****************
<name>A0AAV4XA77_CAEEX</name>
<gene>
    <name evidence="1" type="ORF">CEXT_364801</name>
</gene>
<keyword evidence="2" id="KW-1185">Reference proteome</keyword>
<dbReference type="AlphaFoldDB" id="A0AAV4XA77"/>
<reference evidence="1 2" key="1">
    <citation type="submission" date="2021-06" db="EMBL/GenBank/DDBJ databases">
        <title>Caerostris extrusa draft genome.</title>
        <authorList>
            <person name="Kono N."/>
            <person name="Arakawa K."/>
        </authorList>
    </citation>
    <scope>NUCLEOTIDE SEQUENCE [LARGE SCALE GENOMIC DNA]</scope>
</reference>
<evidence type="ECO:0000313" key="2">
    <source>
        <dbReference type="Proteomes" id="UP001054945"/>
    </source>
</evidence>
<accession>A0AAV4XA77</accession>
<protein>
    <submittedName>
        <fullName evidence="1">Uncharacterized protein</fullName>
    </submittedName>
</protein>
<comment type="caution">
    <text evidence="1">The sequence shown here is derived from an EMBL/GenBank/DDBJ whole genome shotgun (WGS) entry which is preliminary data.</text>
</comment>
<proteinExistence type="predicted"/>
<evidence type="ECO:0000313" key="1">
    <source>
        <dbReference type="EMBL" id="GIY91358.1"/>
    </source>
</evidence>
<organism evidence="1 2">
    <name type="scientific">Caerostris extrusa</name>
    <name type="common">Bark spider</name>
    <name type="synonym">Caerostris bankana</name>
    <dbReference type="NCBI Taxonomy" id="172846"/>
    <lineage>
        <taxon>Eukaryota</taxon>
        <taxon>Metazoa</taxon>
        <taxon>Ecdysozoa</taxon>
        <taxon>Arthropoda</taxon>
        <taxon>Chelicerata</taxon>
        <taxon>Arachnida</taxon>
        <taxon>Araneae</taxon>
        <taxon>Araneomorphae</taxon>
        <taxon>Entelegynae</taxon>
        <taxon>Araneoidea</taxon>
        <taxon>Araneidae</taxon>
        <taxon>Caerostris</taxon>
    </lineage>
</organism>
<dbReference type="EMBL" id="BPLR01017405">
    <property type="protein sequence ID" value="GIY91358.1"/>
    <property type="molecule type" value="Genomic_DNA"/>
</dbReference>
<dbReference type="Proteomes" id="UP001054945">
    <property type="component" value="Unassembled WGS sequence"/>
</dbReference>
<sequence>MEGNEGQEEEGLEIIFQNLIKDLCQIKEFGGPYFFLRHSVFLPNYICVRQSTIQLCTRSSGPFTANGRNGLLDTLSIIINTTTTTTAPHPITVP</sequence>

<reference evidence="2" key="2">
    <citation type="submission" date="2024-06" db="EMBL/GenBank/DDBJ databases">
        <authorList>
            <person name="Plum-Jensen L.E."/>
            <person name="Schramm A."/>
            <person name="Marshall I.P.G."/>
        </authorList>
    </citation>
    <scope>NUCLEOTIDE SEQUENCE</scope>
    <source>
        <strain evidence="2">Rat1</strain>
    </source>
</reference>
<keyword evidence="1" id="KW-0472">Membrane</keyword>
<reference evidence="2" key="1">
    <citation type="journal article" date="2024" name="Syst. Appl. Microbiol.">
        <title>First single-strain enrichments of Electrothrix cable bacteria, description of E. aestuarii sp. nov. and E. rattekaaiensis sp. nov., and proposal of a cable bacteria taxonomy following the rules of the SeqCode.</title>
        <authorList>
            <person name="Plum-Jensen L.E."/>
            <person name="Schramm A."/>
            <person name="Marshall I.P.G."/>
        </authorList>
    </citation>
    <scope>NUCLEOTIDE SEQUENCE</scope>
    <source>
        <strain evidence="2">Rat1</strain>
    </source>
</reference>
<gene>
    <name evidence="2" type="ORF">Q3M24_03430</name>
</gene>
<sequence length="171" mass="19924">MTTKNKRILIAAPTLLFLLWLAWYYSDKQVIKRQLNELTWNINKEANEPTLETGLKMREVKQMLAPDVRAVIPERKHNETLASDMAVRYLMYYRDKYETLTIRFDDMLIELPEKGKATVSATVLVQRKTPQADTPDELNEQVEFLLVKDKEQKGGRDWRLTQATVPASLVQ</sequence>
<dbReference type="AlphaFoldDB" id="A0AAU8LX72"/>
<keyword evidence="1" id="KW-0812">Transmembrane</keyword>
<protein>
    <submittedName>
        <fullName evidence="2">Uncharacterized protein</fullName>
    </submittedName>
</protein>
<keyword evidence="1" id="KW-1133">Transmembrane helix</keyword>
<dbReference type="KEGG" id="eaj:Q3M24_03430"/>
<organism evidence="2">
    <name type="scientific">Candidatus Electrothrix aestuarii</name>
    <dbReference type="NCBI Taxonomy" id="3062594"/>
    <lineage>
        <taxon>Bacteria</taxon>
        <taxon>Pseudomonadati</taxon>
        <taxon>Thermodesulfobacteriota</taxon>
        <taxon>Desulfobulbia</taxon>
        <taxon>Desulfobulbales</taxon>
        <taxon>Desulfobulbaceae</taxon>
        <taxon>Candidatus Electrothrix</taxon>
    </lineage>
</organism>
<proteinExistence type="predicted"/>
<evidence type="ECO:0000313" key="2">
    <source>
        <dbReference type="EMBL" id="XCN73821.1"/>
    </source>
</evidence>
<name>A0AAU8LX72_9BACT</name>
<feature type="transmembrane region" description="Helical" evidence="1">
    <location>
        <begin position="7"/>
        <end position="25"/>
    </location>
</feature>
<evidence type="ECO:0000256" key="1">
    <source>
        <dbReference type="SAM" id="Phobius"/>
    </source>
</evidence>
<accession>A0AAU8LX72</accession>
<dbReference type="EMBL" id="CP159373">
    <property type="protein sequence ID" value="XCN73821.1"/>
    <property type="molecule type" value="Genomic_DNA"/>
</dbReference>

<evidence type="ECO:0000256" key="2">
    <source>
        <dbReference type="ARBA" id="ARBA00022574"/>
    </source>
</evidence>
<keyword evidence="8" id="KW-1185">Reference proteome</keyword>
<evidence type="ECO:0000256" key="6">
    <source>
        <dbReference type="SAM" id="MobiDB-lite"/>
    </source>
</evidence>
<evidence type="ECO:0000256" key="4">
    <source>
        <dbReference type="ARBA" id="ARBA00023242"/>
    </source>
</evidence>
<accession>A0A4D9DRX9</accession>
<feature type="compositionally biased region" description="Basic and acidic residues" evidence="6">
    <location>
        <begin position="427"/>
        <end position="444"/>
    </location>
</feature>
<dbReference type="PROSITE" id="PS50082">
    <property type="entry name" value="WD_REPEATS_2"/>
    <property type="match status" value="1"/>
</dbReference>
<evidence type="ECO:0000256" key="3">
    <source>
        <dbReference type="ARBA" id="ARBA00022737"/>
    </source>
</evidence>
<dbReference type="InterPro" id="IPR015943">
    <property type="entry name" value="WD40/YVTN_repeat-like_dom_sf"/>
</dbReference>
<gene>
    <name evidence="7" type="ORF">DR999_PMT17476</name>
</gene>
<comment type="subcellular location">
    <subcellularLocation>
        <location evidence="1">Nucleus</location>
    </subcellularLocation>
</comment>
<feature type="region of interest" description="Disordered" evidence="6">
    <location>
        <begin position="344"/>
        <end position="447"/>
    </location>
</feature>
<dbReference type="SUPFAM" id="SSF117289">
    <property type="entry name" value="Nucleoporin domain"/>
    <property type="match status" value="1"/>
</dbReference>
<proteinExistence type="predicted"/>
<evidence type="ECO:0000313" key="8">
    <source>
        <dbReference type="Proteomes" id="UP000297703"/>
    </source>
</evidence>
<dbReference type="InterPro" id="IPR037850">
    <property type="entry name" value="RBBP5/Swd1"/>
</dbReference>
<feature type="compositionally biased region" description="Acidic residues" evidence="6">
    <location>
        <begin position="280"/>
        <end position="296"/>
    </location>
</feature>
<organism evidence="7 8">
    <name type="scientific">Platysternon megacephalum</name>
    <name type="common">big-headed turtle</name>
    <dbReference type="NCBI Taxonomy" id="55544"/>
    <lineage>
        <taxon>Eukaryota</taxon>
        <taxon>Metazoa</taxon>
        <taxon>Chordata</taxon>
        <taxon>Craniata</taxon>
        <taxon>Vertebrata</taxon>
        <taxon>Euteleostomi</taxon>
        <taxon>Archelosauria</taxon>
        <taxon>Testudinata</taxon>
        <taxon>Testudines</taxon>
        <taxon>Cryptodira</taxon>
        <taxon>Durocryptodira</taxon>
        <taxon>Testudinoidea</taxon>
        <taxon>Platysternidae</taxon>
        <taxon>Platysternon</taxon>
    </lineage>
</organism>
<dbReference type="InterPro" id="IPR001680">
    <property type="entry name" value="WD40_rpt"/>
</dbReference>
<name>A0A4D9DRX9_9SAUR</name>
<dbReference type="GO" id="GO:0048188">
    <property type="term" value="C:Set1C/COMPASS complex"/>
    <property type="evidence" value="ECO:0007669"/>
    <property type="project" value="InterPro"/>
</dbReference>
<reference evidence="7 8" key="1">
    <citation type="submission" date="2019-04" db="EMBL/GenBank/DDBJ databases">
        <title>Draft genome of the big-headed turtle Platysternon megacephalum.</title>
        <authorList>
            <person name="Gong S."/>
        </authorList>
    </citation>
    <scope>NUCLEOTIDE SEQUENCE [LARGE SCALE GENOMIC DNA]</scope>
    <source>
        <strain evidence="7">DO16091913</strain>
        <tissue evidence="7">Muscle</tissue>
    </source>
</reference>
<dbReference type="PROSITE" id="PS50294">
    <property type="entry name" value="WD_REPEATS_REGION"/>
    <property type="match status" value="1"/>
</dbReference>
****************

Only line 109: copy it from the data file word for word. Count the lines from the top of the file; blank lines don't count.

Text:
    <lineage>